I could easily see how party messaging enhances Nationalist identity against enemies foreign (Korea, Japan, Russia, the U.S.) and domestic (traitors, the insufficiently loyal).

Belt and road politics is global, and the way many in China view their role in the world is not necessarily how we in the West view the world.

This is a clear potential source of conflict:

Having a lot of people unifying around the ideals of racism (the ‘-Isms) and equality, often with a kind of religious fervor, is pretty common these days, but what if you disagree?  What about violence?  How do these ideals work in the practice of creating or maintaining legitimate authority?

Alas, it’s Seattle.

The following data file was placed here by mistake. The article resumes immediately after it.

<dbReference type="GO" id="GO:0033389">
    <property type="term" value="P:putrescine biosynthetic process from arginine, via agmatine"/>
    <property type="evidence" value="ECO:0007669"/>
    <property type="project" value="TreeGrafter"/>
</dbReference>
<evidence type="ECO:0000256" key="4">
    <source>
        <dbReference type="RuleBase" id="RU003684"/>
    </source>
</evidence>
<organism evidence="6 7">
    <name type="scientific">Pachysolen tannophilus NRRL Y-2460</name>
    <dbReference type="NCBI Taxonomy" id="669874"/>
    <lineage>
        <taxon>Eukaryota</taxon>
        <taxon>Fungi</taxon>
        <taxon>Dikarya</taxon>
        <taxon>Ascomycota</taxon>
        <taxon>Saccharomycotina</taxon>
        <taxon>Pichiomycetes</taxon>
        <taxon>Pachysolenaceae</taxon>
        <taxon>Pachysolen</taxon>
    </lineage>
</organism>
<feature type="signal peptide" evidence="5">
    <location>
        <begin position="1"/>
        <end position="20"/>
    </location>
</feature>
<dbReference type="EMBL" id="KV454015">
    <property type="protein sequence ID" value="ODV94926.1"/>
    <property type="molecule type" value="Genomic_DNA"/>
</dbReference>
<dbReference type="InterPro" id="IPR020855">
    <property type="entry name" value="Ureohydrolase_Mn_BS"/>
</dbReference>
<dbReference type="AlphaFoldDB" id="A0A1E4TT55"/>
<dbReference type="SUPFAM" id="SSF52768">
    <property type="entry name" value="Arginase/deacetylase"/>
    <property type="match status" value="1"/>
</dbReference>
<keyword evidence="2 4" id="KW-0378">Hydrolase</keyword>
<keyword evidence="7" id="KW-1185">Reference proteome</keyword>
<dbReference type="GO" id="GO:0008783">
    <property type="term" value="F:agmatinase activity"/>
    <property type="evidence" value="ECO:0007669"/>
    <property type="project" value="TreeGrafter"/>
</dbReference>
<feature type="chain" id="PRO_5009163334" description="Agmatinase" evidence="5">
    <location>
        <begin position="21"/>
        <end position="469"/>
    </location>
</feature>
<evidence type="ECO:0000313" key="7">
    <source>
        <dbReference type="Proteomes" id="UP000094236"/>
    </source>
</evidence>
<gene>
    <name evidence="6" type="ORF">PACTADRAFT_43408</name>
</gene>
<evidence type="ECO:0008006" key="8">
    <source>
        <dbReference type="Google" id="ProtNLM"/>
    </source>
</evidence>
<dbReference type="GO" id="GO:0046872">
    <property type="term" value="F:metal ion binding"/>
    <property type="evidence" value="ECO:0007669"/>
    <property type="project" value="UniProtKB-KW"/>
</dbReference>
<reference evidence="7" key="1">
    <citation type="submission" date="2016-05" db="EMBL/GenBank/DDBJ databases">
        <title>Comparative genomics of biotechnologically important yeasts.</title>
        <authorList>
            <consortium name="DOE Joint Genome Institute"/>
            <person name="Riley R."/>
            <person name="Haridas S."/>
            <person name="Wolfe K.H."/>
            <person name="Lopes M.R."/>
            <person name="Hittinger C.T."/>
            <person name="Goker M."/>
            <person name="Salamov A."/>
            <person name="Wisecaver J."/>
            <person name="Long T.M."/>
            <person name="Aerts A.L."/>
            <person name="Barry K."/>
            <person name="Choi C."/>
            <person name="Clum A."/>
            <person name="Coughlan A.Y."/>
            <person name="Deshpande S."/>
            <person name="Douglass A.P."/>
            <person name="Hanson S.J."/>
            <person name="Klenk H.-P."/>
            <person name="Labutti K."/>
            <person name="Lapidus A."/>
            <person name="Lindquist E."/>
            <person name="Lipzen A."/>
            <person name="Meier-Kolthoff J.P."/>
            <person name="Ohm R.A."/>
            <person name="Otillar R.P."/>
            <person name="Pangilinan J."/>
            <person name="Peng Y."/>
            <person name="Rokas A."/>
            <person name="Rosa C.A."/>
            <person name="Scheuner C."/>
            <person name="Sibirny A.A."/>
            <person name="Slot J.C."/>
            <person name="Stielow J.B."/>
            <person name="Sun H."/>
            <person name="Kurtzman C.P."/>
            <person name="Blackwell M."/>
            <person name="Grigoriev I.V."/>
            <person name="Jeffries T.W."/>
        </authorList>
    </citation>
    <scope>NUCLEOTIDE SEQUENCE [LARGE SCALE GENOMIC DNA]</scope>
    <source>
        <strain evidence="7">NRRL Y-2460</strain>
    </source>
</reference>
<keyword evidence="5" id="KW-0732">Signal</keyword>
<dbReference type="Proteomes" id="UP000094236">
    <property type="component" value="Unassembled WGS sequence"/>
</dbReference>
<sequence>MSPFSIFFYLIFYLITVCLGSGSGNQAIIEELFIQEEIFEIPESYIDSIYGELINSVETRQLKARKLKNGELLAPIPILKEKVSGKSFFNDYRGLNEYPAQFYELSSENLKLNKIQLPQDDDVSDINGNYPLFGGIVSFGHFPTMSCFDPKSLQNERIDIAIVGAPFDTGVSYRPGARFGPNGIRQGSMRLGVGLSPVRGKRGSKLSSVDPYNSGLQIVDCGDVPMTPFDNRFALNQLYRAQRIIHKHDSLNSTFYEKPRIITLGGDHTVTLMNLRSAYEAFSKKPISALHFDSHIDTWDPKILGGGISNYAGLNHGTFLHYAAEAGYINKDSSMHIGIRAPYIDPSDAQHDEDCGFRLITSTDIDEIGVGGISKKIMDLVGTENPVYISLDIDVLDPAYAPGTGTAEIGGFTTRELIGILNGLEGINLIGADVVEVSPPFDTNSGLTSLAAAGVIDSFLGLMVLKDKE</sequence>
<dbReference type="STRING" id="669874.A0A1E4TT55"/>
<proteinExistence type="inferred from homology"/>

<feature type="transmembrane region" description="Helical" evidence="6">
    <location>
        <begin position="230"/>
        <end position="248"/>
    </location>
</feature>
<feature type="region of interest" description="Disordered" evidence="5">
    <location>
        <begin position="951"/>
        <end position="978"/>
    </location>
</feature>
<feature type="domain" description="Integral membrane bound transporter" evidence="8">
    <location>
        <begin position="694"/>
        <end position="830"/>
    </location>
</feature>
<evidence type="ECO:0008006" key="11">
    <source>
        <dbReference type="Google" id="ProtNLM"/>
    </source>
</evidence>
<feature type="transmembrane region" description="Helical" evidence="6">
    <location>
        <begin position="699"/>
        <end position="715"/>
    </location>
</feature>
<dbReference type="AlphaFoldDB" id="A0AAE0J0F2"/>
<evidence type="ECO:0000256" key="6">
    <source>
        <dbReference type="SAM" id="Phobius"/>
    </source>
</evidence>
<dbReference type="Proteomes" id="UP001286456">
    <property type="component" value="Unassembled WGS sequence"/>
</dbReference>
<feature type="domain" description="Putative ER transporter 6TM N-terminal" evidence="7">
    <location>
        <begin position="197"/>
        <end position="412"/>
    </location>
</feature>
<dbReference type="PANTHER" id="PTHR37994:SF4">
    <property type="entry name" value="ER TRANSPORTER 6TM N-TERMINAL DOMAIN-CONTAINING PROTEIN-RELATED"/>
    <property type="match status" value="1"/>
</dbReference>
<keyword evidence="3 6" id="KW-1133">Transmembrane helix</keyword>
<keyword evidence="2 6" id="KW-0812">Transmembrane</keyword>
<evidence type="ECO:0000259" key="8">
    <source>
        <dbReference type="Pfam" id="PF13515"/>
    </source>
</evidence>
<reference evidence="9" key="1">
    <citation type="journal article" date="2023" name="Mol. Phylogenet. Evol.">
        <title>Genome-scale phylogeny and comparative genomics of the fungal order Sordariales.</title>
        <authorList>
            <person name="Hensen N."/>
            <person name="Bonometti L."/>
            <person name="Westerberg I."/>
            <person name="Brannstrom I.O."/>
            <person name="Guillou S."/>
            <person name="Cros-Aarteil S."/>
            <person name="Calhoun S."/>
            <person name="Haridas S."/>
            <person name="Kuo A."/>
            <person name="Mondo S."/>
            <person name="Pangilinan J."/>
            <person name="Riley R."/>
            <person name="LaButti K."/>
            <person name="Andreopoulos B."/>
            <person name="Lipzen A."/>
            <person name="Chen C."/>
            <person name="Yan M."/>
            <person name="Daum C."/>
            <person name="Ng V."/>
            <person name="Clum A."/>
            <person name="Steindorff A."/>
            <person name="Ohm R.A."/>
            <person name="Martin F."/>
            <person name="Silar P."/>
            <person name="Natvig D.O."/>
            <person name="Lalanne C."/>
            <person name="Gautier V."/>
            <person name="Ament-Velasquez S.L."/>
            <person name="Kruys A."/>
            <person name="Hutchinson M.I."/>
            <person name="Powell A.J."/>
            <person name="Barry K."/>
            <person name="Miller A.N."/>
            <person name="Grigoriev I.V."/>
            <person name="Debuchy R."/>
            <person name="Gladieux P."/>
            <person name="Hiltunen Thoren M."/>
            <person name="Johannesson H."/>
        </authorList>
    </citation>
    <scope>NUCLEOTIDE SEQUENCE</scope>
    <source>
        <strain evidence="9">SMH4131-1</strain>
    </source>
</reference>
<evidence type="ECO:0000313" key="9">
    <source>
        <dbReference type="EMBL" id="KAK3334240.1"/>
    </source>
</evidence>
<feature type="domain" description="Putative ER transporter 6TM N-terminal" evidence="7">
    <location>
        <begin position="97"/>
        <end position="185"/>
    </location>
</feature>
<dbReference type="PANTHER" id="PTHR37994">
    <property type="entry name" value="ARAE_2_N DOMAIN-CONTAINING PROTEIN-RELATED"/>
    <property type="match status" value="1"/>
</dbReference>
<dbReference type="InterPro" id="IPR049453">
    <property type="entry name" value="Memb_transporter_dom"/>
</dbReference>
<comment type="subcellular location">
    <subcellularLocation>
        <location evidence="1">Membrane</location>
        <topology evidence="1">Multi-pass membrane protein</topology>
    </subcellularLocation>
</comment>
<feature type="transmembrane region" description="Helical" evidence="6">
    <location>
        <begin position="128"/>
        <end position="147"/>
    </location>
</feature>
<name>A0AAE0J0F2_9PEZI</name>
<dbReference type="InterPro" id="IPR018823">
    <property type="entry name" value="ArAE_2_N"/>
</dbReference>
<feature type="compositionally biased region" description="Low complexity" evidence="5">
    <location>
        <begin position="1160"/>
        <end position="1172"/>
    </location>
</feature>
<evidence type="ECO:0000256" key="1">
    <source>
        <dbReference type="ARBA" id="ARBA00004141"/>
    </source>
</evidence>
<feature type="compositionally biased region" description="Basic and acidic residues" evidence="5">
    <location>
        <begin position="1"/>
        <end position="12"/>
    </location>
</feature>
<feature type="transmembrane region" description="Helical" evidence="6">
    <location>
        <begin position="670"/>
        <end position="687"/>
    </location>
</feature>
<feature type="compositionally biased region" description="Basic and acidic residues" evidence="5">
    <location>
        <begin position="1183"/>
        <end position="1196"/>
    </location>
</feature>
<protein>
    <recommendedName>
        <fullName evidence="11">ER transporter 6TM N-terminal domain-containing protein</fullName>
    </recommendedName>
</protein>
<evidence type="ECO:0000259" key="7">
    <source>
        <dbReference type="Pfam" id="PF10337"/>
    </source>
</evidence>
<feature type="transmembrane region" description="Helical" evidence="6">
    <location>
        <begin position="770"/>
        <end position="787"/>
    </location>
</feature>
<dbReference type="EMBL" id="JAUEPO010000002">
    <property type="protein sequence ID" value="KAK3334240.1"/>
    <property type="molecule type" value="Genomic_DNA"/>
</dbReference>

The price of ‘integrating’ radicals who believe very little in any legitimate authority usually means buying off those radicals (playing the politics game very well) with public monies and shiny new programs.

It’s better to think of radicals as cult members, really.   True-beliving, intolerant, crazed cult members, unable to live a world with different experiences from their own, nor differences of thought, opinion and behavior.

What could go wrong with inmates running the asylum?

Oh, there will be rules-New liberty away from Hobbes…rule-following punishers?: From Public Reason: A Discussion Of Gerald Gaus’s Book ‘The Order of Public Reason: A Theory of Freedom And Morality In A Diverse And Bounded World’

That’s about as close as I’ve seen anyone get!

Moving along, are you into tornadoes, and maybe interested in gathering some useful data along the way?

Watch the video below.